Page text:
A lot of Tarot books and guides suggest meditation as the all-purpose fall back when confronted with questions you don’t immediately understand. If that were really the case there would be no point in using these cards at all, but I find Tarot allows me to look at my question in different ways, depending on the cards selected and how they are placed in the spread. The sort of linear thinking meditation produces rarely takes me anywhere outside of realizing time is a precious commodity and that serenity bugs the hell out of me. This is why the High Priestess isn’t seen sitting in a yoga position, blissfully smiling at eternity. In her hands she holds a scroll (in some cards it is a book) with the word “Tora” on it (perhaps a reference to the Tarot itself or the Jewish Torah) for one does not become a keeper of secrets lightly, it’s painful hard work. If pomegranates are a symbol for anything, they are to remind us of the Greek myth of Persephone, who went down into the land of the dead, Hell, and ate of its fruit. That sort of knowledge doesn’t come lightly, usually at a great cost to the wisdom seeker. The High Priestess doesn’t smile. She isn’t glad you are here. What she’s glad about, though, is that you are willing to be open enough to listen to what she has to say. You are willing to hear other’s wisdom. That is the key to this card: once you are willing to be open to answers they will come. It’s only when we close ourselves off — because of arrogance or pride or ignorance — that we find we are blind to what we are seeking. At that point no amount of esoteric knowledge will save you.
Last night I was having difficulty seeing this card in my head. I wanted a keeper of knowledge — historical knowledge, erotic knowledge, secret knowledge, self-knowledge — but she couldn’t obviously be dressed up like a nun (perhaps a leather nun) since any patriarchal religion that hates sex as much as the Catholic Church does won’t be the ones I’d turn to looking for my answers. It’d be like going to ask George Wallace, former pro-segregation Governor of Alabama during the Civil Rights movement, questions about morality. Sure, you’ll get answers, but nothing you can use. Then it all came together — who is known as the High Priestess? Obviously, Nina Simone.
“The High Priestess of Jazz,” as she was know, Simone was an African-American singer, songwriter, pianist, arranger and civil rights activist, whose first musical love was the works of Johann Sebastian Bach (fugues rock!). Here we have Nina at the height of her powers, during her Sinnerman-period. The terrible knowledge she possessed to be able to write a song like “Mississippi Goddam” (her response to the brutal murder of Medgar Evens and the church bombing in Birmingham, Alabama, where she sings, “Alabama’s got me so upset, Tennessee’s made me lose my rest, and everybody knows about Mississippi-goddam!” — if that’s not eating from the fruits of Hell, what is?) makes her exactly the person we all need to sit at the feet of. In front of her rests a black crescent moon bound by golden thread, while a crown of stars circles her head. As for the letters on the pillars, I’ve heard that in the Rider-Waite deck the B stands for Boaz, signifying ending, while the J stands for Jachin, meaning a beginning. Frankly, that’s just one interpretation, and really not all that interesting to me. We’ll let BJ stand for whatever you’d like it to be.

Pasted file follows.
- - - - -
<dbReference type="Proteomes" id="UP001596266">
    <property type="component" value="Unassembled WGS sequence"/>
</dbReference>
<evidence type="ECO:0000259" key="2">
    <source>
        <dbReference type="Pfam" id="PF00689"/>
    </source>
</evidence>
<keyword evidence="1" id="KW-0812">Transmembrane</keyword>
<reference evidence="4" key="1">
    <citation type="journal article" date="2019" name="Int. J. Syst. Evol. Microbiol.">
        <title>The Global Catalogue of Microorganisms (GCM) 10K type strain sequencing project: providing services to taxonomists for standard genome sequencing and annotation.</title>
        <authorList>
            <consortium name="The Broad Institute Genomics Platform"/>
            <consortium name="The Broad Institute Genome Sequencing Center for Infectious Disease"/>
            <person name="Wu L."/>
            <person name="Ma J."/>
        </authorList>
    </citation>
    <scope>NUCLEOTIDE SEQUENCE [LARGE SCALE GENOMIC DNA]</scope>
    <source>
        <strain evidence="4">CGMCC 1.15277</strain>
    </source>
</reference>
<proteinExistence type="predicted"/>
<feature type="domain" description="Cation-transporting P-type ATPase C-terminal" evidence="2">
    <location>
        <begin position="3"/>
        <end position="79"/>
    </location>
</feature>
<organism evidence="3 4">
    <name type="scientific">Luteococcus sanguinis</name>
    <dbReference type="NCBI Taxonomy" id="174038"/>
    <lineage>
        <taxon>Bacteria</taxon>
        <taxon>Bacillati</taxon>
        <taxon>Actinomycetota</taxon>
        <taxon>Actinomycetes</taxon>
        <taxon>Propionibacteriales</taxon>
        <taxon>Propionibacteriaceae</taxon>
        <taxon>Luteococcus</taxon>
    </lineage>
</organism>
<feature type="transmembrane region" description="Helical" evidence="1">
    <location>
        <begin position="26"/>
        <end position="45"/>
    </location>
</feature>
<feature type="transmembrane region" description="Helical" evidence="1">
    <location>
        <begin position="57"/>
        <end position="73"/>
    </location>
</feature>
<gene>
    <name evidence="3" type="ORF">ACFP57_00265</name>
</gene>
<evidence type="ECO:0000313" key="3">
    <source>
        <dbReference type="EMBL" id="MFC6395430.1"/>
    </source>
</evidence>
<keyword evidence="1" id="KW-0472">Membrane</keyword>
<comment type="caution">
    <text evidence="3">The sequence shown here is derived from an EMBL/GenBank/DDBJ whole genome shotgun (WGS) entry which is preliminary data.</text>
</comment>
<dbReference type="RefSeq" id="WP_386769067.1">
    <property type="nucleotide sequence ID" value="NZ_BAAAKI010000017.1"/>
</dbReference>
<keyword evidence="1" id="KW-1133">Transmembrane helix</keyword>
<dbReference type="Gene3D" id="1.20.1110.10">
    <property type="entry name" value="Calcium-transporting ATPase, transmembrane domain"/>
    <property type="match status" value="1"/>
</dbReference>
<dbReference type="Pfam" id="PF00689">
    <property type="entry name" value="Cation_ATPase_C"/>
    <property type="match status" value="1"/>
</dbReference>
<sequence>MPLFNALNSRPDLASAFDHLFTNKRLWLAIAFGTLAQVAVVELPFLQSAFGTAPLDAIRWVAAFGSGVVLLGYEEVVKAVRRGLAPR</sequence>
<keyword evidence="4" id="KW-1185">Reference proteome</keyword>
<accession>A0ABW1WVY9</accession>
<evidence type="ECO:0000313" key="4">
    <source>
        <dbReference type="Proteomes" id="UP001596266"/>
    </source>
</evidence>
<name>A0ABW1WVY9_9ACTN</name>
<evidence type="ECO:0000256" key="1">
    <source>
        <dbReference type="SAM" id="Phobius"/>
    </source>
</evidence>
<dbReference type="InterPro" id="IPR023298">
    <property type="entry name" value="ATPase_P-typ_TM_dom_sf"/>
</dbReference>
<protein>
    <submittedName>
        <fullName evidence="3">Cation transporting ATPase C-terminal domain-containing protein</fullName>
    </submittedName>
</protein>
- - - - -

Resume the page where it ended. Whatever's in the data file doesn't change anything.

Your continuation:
Perhaps second only to the discovery of fire and indoor plumbing, smut is one of humanity’s truly great inventions. To begin with, it easily polarizes people; almost everyone has a strong feeling about it. Very few people will claim to be apathetic about dirty pictures. That’s because it speaks about different forms of desire, and for some people that’s exciting and for some that’s horrifying — a world of conflicting emotions all over a scrap of paper with some ink on it. Curious.
I say this knowing I live a highly privileged life and while championing for us to live deeply and be, like Lord Byron, “mad, bad and dangerous to know,” I must acknowledge that there are people who will never get that opportunity, that for them rape and domestic violence are not only very real but — more so than any “love that dare not speak its name” — the real taboo subjects in our society. So while I believe dirty pictures are not the problem — sexual violence is the problem — it is not my place to convince anyone that the orgasm will set us free. If the space isn’t safe to explore these things then that is something only you, yourself, can say and the last thing I want to do is silence you in any form. There is far too much silence already in this world.
It’s one of the reasons I decided against including the Emperor in this deck. Partly because my own spiritual beliefs run counter to the idea that old graybeard patriarchs are the embodiment of wisdom and justice (I work with far too many of them as a hospice nurse to get sentimental) but mainly because that’s not the kind of sexual energy I want to deal with. I mean, just look at the card in the Rider-Waite deck: the throne, the battle-armor, the ram’s heads, the orb and scepter. Gray and dour, the symbol of authority run amok. Anyone who demands to be called the “All Father” while in bed has a whole lot of issues he needs to work out first before he can start channeling his own sexual energy.